‘London Is Changing’ is a public art project that asks serious questions about the future of the UK capital
London is in the middle of a monumental metamorphosis, as anyone who lives here knows. Whether it's astronomical rent prices, the Canary Wharf-isation of every area in sight, or the growing economic divide between the UK capital and the rest of the country, it's apparent that London is becoming a monster. Basically, some can live here and some can't. How is this shift affecting the people who still call this place home?
Rebecca Ross, the Communication Design Course Leader at Central St Martins, and her assistant Duarte Carrilho da Graça have created a project called London Is Changing, a public artwork using two billboards in Holborn and Aldgate that tell the story of those Londoners that have fled the city after being priced out, those still here that fear for the city's future and a few that still feel the love.
Speaking to Dazed, Ross said: "I wanted to frame a response to the socio-economic changes in London using this medium to try and facilitate a city-wide conversation about an issue that I think is on everyone's minds but doesn't always get studied or reported on in the right ways. I wanted to put it on the street at a large scale in a way that's normally reserved for one-way corporate conversations".
Ross is keen to stress that this project is intended to highlight change in the city, not necessarily its decline or the notion that it's becoming too expensive. However, she also describes herself as "pretty aware that the people who were going to be most responsive to were the ones who being priced out, who can't afford to be here anymore. Most of the response has been from people who have to leave, but wish they didn't; mostly socio-economic reasons."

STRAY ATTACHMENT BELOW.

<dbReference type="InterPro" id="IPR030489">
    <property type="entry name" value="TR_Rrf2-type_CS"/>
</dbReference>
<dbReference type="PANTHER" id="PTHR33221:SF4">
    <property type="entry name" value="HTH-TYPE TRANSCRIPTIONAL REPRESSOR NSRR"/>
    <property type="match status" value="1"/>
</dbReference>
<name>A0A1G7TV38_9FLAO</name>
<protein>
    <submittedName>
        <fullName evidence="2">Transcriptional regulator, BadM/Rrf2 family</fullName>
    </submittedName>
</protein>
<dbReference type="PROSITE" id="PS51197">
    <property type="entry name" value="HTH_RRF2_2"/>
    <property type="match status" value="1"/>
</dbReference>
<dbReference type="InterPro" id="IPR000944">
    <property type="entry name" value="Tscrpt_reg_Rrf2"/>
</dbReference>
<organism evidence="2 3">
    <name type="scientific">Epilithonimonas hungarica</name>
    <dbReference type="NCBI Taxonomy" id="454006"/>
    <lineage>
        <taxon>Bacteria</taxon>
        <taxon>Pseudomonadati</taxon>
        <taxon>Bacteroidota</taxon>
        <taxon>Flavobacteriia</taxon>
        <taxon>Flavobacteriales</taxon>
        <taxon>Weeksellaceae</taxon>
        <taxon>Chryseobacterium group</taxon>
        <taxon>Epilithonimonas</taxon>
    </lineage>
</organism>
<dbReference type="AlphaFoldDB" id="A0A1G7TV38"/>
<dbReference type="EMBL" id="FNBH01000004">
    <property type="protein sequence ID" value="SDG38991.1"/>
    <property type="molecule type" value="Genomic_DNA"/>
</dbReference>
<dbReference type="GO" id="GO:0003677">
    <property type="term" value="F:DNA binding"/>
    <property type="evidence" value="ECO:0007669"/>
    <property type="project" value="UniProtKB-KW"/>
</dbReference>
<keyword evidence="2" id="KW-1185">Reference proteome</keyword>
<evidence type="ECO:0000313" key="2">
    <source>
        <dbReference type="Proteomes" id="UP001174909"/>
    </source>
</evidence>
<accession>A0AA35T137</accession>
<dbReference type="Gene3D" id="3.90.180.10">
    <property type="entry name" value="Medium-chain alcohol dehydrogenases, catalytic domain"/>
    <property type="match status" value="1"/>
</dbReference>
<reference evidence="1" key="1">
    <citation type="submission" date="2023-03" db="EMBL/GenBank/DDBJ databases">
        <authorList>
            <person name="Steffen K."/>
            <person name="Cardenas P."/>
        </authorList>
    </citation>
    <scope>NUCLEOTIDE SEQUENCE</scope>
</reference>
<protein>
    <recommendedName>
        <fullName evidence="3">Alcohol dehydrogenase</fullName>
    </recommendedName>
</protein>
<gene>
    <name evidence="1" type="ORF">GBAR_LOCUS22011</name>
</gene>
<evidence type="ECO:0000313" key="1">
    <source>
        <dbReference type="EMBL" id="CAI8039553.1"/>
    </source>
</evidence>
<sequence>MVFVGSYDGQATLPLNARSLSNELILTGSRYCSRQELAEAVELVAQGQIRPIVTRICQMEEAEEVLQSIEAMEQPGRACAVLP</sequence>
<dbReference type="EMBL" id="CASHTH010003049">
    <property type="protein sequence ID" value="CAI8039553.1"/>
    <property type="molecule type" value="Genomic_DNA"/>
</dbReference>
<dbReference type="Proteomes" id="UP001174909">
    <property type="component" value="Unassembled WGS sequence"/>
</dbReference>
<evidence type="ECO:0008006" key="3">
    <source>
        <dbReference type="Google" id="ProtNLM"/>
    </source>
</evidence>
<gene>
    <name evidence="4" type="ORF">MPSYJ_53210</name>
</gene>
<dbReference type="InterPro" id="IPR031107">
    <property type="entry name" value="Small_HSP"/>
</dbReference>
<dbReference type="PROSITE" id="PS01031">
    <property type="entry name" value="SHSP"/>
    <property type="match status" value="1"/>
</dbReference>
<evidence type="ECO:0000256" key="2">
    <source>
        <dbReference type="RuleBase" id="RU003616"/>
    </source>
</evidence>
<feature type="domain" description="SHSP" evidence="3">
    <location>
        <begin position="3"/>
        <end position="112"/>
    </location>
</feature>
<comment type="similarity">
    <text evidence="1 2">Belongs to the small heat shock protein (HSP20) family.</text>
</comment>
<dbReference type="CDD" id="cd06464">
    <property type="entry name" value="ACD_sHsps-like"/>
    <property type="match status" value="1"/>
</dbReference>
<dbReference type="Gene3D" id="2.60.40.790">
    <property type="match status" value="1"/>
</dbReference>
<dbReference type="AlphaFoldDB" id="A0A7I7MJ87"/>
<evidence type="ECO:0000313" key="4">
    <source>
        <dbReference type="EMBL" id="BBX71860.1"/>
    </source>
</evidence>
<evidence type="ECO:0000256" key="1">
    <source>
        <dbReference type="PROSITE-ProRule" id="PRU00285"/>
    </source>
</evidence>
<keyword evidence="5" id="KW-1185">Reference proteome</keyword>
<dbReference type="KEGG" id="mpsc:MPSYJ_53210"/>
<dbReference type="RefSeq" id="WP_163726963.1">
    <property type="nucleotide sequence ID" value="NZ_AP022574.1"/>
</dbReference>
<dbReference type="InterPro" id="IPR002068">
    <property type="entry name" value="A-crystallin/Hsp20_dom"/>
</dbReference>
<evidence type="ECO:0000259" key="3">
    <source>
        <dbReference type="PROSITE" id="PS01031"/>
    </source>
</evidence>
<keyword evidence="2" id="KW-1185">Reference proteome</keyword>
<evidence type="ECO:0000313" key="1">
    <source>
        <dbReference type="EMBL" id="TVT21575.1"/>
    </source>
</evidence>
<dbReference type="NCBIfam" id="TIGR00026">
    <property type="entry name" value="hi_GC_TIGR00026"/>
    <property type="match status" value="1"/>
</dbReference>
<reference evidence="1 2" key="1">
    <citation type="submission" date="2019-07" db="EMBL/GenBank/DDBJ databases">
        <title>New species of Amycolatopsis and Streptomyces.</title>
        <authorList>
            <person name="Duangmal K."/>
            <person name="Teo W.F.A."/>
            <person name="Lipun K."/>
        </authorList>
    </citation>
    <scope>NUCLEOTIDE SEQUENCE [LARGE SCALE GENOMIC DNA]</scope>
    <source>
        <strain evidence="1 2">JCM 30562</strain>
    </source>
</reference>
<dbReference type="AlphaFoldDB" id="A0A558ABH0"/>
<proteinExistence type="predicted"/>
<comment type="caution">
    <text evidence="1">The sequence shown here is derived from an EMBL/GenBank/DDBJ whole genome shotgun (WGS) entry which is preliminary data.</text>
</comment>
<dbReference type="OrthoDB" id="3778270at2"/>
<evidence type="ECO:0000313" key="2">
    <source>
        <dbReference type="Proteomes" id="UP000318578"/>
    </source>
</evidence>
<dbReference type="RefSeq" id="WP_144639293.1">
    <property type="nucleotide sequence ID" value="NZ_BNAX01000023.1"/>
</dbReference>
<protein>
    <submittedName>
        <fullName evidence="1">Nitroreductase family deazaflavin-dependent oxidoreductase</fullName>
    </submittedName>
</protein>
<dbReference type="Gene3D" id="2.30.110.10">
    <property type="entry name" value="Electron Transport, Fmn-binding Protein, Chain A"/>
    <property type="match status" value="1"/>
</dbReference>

Ross started living in London around ten years ago and since then she's seen immense change. "The current JLA administration has made planning changes that have flown under the radar and politicians aren't being held accountable for the decisions that they're taking," she says. "One billboard said it wanted to be an SOS to the city. I hope we have better discussions - there are conversations happening between government and businesses and then there are separate conversations being had between people who are not experts and just want homes. They should be entitled to have homes in the city that they work really hard and contribute a lot."
Even though she says she loves her working life and has a secure job, she worries about herself and so consequently about other people. "If two lawyers can't afford a two bedroom flat, then where do the people who clean their offices stay?"
What are your thoughts on London? Land of endless opportunity, or wheezing, magnate's metropolis close to the end? Leave your thoughts below or submit your text to the project here.
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